$ pytest tests/integration/

Lastly, we can also run an individual test in a test file:

$ pytest tests/integration/

Our Pipfile installed a couple of pytest plugins. The first worth noting is pytest-sugar, a simple plugin that prettifies our pytest output. Second is pytest-cov, a plugin which shows us how much of our code is covered by our tests. We can run our coverage report from our project’s root directory, with the following command:

$ pytest --cov football_api

If successful, we should see coverage output similar to this:

---------- coverage: platform darwin, python 3.8.2-final-0 -----------
Name                                         Stmts   Miss  Cover
football_api/                         0      0   100%
football_api/                             28      2    93%
football_api/                        3      0   100%
football_api/                         2      0   100%
football_api/models/                  0      0   100%
football_api/models/                    9      1    89%
football_api/models/                    6      0   100%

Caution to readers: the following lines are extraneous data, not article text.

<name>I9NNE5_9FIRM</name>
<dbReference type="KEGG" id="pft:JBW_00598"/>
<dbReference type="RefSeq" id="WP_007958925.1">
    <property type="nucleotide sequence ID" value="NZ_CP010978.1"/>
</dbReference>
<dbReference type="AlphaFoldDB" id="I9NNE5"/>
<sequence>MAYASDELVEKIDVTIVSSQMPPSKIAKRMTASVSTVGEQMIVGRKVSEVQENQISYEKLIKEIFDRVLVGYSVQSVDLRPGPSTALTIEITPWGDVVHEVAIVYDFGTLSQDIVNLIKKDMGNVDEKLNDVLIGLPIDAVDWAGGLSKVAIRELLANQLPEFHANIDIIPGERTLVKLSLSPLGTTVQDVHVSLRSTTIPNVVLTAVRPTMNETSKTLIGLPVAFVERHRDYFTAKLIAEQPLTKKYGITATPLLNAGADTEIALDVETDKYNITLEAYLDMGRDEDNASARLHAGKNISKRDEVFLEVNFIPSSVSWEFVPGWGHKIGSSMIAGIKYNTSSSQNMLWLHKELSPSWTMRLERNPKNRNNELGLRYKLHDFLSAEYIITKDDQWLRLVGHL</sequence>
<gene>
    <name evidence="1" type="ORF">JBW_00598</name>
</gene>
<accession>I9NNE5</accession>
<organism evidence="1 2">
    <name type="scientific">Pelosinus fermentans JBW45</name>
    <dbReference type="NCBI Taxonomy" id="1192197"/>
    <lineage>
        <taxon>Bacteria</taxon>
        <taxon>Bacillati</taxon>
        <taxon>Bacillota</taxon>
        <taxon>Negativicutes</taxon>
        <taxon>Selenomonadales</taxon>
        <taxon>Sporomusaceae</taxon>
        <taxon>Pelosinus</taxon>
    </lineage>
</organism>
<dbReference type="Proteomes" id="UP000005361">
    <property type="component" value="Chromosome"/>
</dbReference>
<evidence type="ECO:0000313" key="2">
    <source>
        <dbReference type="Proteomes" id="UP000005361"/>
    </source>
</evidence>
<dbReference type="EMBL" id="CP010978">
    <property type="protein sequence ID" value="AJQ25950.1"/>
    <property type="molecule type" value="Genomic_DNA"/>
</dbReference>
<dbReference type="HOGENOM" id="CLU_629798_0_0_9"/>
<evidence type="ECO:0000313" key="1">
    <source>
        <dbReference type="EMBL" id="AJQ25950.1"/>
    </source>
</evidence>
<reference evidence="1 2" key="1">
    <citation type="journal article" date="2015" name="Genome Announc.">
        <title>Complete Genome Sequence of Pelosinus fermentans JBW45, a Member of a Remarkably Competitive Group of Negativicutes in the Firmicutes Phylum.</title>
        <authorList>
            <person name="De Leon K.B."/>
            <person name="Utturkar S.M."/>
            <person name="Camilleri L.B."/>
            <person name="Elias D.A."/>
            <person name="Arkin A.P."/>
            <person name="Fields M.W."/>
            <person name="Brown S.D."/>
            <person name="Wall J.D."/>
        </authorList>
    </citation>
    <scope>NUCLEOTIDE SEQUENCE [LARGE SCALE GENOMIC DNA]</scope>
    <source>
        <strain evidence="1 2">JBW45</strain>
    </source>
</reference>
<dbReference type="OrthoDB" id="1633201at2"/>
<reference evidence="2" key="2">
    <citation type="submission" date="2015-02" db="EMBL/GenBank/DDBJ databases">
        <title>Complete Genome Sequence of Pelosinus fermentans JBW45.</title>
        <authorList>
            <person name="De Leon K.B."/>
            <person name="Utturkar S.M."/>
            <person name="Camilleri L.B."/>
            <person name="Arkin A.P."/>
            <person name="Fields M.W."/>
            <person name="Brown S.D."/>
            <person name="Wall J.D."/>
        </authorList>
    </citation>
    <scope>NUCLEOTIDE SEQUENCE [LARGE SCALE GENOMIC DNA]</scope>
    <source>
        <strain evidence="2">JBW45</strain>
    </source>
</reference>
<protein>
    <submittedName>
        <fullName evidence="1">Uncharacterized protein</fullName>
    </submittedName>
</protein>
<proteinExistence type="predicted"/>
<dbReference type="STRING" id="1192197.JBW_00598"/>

football_api/models/                    30      0   100%
football_api/models/                      9      0   100%
football_api/resources/               0      0   100%
football_api/resources/      44      0   100%
football_api/resources/      27      0   100%
football_api/resources/       46      3    93%
football_api/resources/        44      0   100%
football_api/schemas/                 0      0   100%
football_api/schemas/            9      0   100%
football_api/schemas/            7      0   100%
football_api/schemas/            34      0   100%
football_api/schemas/              9      0   100%
TOTAL                                          307      6    98%

Results (1.46s):
      20 passed

Our coverage of 98% is quite high, but is it high enough? I’ll leave that to you to decide.. If you want to see the remaining tests pertaining to Seasons, Stats and Teams they can be found on GitHub here!

Note: Some might say we did things backwards and should have written our tests first and then our API code. This is known as Test Driven Development, or TDD, and can be pretty powerful.


Thus concludes an introduction to building a Python Flask API using Flask-RESTful, Flask-SQLAlchemy and a few other useful libraries. If you’re looking for the source code found in this post, as well as the additional code for the entire API it can be found on GitHub. A lot of the topics discussed here could warrant their very own blog post, but we’re far enough down the rabbithole now where you should be able to explore on your own!



Get updates on new content straight to your inbox! Unsubscribe at anytime.

* indicates required